An hour or 2 ago on a bike ride I found a Common Loon in full breeding plumage, floating along the south side of Richmond Marina by Barbara and Jay Vincent Park. It was clearly unbalanced in the water and I could only see one leg as it SLOWLY paddled. It was staying very close to the rocky shores even though people, bikes and dogs were passing. When it finally turned around, it appeared to be missing feathers (and possibly some flesh and possibly the leg). I assume it’s not long for 5us world, but i also don't think it’s going anywhere, so I tried IBR and Lindsay and another number or 2 suggested through a friend who does hawk rescue. If anyone has any ideas about entities interested in rescue, let me kniw (or let them know). Sad; such a beauty.

Lark Sparrows Seaview Trail Tilden and other patch birding.

Jim Chiropolos

Today I walked my local patches in a loop - house- El Toyonol- Inspiration Point - Seaview trail - Vollmer peak -house. The Highlight was 3 lark sparrows seen off Seaview trail. The habitat was dense bush with patches of Monterey pine forest. All three were on pine snags and none were singing. I thought it was unusual habitat as there was no grassland for 100 yards or more and all previous sightings I have had of lark sparrows have been in grassland/savanna bordered by shrubs and trees. Are these Seaview lark sparrows breeding or migrating? (I did see a pair on grassland off Wildcat road on the walk up to Inspiration Point on more conventional lark sparrow habitat).

Other highlights were a MacGillivreys warbler on Seaview. In terms of migrants, only two cassins vireos were found off el Toyonol singing. The only migrant flock of the day was at the house when I left at 9 am after the rain with Cassins and Warbling vireos with Townsends warblers and both vireos were also seen at the house when I got back at 1 pm!

60 species seen during the loop.

Good Birding!
Jim Chiropolos

Contra Costa county 5/15 NORTHERN PARULA, east county Mew Gull, Lesser Nighthawk

Logan Kahle

Hi all,

Spent an enjoyable day yesterday driving around Contra Costa county with bike in tow. I started in Richmond, working southeast briefly to Redwood Park, and then out to East county. Overall, migrant activity was very low, with the only spot with more than a few migrants being my starting spot of Point San Pablo.

I started the morning at the best migrant trap I know of in western Contra Costa, Point San Pablo. As hoped for, migrant numbers were quite good for this date, highlighted by a singing NORTHERN PARULA in the oaks. This bird was likely actively migrating, and was not found later in the morning by another observer. I worked the point relatively comprehensively, and the area around the oaks/marina was the only place that seemed to have good numbers of migrants, the willows at the county park being pretty much entirely devoid. This follows the pattern I have been noting elsewhere in Richmond at other points this Spring: the willows aren't terribly popping, whereas oaky canyons tend to be where the majority of the birds are. Anyway, highlights at the point included:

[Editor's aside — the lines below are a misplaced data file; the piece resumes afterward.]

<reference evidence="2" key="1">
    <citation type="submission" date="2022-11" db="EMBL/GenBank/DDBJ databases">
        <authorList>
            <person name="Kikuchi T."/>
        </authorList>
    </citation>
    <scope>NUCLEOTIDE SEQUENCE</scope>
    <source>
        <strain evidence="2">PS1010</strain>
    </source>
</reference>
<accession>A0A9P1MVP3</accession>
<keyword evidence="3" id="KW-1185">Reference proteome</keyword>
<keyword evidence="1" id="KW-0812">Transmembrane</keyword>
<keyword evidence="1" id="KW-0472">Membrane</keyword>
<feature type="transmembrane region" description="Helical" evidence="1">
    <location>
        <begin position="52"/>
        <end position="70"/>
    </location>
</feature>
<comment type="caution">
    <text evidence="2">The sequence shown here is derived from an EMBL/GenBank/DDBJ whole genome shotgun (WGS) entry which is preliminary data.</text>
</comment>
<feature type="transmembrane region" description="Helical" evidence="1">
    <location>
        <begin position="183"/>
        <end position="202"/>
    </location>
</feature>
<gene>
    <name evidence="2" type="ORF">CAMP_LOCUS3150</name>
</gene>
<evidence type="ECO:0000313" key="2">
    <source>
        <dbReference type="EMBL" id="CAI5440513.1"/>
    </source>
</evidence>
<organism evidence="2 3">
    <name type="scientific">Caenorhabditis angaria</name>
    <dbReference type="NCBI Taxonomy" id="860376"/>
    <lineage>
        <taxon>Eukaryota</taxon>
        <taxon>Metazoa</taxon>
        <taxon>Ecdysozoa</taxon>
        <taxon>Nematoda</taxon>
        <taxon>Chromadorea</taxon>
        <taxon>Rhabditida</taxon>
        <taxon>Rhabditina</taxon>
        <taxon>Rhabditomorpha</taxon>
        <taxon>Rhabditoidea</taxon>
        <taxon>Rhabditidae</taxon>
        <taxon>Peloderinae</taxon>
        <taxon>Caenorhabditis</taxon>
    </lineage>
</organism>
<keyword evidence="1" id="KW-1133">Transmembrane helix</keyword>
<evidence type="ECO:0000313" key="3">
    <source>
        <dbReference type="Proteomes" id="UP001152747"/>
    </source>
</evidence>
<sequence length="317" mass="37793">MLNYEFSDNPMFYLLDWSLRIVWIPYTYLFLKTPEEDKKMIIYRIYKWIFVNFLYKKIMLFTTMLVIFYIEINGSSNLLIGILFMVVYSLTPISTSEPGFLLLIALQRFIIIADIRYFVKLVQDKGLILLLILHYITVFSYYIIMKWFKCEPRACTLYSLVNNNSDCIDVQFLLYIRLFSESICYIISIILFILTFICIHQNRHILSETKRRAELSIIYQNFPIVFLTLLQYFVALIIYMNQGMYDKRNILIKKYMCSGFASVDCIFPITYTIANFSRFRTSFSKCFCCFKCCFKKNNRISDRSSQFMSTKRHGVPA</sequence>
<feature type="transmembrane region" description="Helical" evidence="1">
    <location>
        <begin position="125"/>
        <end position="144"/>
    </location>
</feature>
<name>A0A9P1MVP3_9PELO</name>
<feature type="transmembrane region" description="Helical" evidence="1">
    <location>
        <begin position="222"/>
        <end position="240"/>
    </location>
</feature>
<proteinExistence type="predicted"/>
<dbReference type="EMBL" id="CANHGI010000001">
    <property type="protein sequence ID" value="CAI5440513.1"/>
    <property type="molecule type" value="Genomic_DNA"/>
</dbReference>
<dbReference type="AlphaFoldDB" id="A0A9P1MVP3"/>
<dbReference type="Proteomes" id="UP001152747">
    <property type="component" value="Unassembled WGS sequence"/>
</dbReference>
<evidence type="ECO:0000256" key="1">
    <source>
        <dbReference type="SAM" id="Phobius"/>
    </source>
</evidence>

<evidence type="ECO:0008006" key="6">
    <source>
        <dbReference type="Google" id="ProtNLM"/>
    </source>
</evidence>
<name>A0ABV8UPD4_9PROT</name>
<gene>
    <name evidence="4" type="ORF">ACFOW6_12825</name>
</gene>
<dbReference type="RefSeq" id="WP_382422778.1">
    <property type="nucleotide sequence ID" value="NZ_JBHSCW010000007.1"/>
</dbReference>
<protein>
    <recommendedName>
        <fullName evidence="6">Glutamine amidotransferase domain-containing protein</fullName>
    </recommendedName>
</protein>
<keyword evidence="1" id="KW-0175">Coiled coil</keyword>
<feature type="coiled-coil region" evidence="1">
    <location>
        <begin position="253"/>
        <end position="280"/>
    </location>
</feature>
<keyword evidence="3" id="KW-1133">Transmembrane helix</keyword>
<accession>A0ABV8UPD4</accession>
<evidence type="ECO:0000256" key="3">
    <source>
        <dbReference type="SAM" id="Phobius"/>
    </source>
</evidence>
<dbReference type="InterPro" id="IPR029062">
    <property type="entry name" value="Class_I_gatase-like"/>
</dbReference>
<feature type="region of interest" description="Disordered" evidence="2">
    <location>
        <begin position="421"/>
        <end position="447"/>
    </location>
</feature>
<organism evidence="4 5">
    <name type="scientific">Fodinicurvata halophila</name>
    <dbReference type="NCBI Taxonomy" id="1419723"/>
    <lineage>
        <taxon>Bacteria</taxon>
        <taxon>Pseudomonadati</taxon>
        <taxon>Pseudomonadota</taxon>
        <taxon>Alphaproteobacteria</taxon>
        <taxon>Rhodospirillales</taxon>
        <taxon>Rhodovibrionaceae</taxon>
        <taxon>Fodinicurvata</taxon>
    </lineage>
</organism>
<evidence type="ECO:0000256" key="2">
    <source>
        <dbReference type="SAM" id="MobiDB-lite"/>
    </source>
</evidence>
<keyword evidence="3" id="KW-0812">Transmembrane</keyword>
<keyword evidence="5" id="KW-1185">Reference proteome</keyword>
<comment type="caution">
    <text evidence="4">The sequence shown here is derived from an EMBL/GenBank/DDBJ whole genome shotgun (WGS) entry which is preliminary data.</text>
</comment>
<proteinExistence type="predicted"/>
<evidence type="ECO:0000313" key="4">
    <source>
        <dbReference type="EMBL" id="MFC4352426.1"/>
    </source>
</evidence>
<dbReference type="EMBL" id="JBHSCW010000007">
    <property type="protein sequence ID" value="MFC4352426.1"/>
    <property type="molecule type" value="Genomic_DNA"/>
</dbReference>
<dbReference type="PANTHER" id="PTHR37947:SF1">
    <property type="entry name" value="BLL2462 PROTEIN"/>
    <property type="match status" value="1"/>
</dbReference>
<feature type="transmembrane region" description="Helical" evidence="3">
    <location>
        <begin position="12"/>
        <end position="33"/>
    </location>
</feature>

White-throated Swift-1 was presumably nesting nearby in Richmond
HERRING x GLAUCOUS-WINGED GULL-1 loafing on West Brothers Island was late for this hybrid combo
Pelagic Cormorant-1
Great Horned Owl-1 flushed in oaks was a nice surprise
Western Wood-Pewee-1
Pacific-slope Flycatcher-7 four of which were presumed migrants
Stellar's Jay-2 in oaks, where not resident, likely reflected recent local movement. I tend to see this species in Spring and Fall here, rarely in Winter
WHITE-CROWNED SPARROW-1 singing here is the first summer observation I've had here, likely reflecting nesting. To my ear this bird sounded to be a Nuttall's, but I'm not positive
Hooded Oriole-4 including at least one definite migrant
Orange-crowned Warbler-1
NORTHERN PARULA-1 represented the second Richmond record that I know of, and about the 10th for the county
Yellow Warbler-6
Wilson's Warbler-8 of which several were likely migrants
Lazuli Bunting-3 all of which were presumably migrants

Full eBird list here:

From there I checked a variety of spots around Richmond. First stop was Miller/Knox Regional Shoreline which was comparatively devoid of passerine migrants. Highlights here were:

Red-breasted Nuthatch-5
Orange-crowned Warbler-1
Wilson's Warbler-2
Lazuli Bunting-1

Full eBird list here:

I briefly poked around Point Richmond neighborhoods, which turned up nothing of note.